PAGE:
Patients aren’t always open to change
It is important to recognise that there are times when patients are more or less open to a conversation about their physical activity behaviour. Sometimes patients aren’t ready for this conversation because they’re already at risk of information overload, their immediate priorities are elsewhere, they’re dealing with powerful emotions, they are coming to terms with new identities, or because they are too unwell.
“The patient has to hear a bunch of things. And what is most likely to get heard is what is relevant to their agenda. So, a patient’s willingness to hear advice about movement is related to whether or not it’s relevant to their issue right now.” Consultant
“There’s the body image side of it too… where they want to do it but are thinking: I don’t want anybody to see me in a swimsuit or gym wear, or, I don’t want people to stare at me. ” Outpatient Physio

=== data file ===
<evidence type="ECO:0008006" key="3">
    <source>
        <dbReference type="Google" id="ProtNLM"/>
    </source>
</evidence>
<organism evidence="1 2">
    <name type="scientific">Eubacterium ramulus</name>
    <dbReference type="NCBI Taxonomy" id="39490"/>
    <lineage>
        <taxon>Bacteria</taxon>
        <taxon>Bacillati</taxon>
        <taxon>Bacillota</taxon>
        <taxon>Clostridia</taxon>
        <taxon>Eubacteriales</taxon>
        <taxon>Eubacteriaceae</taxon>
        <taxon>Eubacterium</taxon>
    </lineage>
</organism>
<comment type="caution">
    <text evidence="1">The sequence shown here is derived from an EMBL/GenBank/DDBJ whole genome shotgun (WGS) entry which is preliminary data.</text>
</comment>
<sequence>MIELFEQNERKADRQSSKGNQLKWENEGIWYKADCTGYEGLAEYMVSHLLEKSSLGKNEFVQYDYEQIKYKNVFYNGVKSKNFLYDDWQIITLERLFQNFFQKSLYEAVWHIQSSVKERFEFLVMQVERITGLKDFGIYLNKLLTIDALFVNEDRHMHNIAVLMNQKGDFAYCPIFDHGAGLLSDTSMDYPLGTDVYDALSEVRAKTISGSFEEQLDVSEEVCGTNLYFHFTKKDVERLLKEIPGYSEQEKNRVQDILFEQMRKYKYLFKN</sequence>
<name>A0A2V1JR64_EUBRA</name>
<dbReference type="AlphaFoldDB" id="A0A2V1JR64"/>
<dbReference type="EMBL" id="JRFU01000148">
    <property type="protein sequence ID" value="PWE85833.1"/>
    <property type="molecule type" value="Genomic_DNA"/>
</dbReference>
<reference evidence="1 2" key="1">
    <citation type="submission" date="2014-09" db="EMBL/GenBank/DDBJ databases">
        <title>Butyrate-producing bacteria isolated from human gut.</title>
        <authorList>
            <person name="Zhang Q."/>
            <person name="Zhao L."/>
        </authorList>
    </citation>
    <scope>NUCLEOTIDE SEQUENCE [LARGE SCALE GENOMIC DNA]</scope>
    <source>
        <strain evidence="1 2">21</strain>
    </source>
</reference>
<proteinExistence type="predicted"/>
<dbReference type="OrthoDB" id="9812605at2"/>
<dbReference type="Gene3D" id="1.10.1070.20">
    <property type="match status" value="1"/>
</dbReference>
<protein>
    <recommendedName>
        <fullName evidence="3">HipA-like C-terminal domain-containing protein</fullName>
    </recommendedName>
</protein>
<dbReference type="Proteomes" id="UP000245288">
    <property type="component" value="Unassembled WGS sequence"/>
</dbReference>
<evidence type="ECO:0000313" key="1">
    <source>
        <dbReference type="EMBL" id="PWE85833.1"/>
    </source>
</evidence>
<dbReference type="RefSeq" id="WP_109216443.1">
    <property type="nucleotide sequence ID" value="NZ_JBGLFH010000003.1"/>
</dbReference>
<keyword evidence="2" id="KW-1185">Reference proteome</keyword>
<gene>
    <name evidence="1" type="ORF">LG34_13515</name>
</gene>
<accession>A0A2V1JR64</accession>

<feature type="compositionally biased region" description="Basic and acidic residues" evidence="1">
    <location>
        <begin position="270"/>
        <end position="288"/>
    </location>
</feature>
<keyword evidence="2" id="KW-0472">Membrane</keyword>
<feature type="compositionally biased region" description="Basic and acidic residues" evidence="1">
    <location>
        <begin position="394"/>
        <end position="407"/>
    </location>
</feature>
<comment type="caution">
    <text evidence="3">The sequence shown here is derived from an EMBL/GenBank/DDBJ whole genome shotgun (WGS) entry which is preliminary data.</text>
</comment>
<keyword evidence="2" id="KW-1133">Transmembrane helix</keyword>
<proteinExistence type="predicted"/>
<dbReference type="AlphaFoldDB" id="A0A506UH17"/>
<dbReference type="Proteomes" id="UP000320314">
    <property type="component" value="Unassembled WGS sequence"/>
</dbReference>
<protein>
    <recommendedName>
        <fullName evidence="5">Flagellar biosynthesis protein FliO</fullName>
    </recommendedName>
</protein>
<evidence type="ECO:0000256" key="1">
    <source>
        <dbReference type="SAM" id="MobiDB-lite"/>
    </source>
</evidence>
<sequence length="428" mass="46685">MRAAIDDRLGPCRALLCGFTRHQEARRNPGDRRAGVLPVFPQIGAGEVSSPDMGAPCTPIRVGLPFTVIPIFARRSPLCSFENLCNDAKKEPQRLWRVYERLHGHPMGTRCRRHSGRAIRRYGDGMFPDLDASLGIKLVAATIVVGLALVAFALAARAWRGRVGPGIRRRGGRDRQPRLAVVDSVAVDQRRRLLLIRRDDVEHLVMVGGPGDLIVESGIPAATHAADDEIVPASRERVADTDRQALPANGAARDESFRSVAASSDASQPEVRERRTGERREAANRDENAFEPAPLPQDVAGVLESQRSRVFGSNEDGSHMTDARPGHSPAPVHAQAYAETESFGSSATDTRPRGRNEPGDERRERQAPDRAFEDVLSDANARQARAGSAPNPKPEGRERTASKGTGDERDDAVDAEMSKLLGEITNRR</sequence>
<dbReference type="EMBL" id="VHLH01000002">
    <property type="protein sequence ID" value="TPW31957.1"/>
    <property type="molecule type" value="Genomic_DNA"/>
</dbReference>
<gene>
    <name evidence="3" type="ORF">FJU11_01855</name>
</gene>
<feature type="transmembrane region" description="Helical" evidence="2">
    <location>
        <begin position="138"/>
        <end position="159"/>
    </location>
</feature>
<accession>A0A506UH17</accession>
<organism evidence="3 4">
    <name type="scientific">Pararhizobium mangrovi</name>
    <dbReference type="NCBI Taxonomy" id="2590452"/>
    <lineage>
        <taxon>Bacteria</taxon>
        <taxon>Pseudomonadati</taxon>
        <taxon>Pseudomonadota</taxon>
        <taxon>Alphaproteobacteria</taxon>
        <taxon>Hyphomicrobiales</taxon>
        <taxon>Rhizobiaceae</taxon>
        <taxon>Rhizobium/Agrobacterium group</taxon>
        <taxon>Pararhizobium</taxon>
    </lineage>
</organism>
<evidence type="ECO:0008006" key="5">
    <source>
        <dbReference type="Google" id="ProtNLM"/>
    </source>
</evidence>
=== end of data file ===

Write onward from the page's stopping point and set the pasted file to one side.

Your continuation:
“They’re not at their normal yet. We’re catching them at this point where they’re trying to rehabilitate and get back to a place where they’re at a point where they are ready to then increase their physical activity.” Physiotherapy Assistant.
“If you do raise the subject of physical activity, they can be very, very angry about that. You know, I’m telling you I’m in agony and you’re telling me to do more.” Rheumatology ANP
“You’ve got to remember that they’ve gone into that session, having not necessarily been diabetic for very long and they say, oh okay so I’ve got to do finger-pricking, now I’ve got to count my carbohydrates. Oh, now you’re telling me I’ve got to do exercise too? It’s really overwhelming.” Research Midwife
It makes sense to identify times when patients might be more open to consider changing their behaviour.
“It definitely is relevant where people are more well, you’re thinking about discharging them soon and helping to get them towards that point.” Foundation Doctor